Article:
Absence of PTEN repeat tract mutation in endometrial cancers with microsatellite instability

David E. Cohn, Jack B. Basil, Anna R. Venegoni, David G. Mutch, Janet S. Rader, Thomas J. Herzog, Deborah J. Gersell, Paul J. Goodfellow

Research output: Contribution to journalArticlepeer-review

26 Scopus citations


Objective. PTEN, a tumor suppressor gene shown to be frequently mutated in endometrial cancers, has been suggested to be a target of microsatellite instability (MSI)-driven mutagenesis. We set out to investigate the relationship between MSI and PTEN mutation in a large series of primary endometrial carcinomas. Methods. Thirty-nine MSI-positive endometrial cancers were evaluated by single-strand conformational variant analysis and direct sequencing to screen all nine PTEN exons for mutation. Results. Fifteen specimens (38%) demonstrated 16 PTEN mutations. We observed only one alteration in the poly-adenine repeat of exon 8 that is suggested to be a target for mutation in endometrial cancers with MSI. Seven of 16 (44%) mutations in our series were deletions of ≥3 bp, a class of mutation not usually associated with tumors with defective DNA mismatch repair. To determine the significance of this high frequency of deletion, 26 additional endometrial cancers without MSI were matched with the 39 MSI-positive cancers for the prognostic factors of tumor histology, stage, grade, and patient race. The MSI-positive tumors had a significantly higher frequency of deletions involving ≥3 bp when compared with the MSI-negative group (5/11 versus 0/10, P = 0.035). Conclusions. Repeat tract mutation in PTEN is an uncommon event in MSI-positive cancers. Deletion of ≥3 bp in this gene is more common in MSI-positive cancers when compared with tumors without MSI. (C) 2000 Academic Press.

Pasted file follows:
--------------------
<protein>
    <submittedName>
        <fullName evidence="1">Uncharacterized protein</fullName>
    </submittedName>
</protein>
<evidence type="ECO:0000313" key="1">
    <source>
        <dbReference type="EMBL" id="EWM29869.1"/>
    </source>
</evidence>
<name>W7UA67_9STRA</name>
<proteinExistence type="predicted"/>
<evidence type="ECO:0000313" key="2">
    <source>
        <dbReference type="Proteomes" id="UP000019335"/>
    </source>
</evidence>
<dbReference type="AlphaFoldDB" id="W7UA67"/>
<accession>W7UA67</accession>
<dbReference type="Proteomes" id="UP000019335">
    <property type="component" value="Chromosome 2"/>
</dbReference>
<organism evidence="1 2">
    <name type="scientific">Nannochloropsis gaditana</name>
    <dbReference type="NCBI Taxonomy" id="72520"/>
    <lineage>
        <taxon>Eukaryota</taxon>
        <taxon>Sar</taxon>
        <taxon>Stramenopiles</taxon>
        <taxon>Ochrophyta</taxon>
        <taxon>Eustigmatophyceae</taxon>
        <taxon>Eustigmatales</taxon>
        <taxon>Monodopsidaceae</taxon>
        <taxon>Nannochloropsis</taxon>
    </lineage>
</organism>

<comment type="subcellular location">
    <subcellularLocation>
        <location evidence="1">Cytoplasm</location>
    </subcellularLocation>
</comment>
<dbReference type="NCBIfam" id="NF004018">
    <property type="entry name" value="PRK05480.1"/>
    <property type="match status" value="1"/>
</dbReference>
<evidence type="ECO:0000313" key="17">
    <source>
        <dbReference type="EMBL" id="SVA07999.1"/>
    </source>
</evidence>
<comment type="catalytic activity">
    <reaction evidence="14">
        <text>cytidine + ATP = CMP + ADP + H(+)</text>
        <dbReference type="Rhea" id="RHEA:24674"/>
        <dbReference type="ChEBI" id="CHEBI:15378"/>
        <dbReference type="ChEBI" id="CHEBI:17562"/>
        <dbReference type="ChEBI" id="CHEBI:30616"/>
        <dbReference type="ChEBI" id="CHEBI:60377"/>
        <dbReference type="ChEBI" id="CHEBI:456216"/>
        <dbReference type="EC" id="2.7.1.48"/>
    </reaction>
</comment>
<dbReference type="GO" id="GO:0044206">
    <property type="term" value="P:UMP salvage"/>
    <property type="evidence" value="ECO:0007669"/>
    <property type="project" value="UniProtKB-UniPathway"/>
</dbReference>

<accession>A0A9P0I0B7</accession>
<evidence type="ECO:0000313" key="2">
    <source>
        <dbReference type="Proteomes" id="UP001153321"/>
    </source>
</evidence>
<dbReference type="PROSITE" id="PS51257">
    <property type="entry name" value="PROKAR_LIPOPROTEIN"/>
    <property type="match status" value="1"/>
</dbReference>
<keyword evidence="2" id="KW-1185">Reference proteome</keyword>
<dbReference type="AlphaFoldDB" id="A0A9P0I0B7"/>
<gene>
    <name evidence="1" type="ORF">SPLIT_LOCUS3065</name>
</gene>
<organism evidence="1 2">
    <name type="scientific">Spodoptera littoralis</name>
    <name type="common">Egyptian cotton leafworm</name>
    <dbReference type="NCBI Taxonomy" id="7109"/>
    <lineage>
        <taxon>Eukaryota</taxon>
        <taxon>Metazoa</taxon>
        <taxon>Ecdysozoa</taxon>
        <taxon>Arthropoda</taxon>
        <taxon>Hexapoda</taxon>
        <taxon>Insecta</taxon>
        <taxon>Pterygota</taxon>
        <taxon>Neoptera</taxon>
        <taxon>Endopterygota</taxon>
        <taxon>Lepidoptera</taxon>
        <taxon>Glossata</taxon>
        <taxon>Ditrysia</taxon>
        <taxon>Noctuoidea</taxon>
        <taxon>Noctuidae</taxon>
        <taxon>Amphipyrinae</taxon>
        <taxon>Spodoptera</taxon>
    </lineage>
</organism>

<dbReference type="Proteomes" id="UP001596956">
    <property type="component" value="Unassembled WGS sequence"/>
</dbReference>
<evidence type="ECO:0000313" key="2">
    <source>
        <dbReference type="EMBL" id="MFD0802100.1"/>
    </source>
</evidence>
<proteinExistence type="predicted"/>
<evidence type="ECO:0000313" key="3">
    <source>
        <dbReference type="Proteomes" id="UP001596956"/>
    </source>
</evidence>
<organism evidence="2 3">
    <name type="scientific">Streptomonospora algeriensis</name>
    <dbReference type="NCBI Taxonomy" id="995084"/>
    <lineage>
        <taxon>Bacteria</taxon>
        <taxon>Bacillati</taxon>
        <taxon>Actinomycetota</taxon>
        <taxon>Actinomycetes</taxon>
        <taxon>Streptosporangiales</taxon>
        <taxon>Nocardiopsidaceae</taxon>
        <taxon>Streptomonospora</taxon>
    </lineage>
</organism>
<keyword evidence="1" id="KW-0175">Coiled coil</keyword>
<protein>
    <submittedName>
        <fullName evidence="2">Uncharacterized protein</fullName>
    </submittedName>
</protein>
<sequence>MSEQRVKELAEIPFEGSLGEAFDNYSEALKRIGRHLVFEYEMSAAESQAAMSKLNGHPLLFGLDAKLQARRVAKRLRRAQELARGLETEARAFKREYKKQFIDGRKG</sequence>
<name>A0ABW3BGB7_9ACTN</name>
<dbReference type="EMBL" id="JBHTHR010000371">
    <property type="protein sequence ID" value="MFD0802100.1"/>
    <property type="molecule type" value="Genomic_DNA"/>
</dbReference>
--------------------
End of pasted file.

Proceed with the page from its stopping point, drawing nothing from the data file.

Original languageEnglish
Pages (from-to)101-106
Number of pages6
JournalGynecologic oncology
Issue number1
StatePublished - 2000


  • Endometrial cancer
  • MSI
  • PTEN


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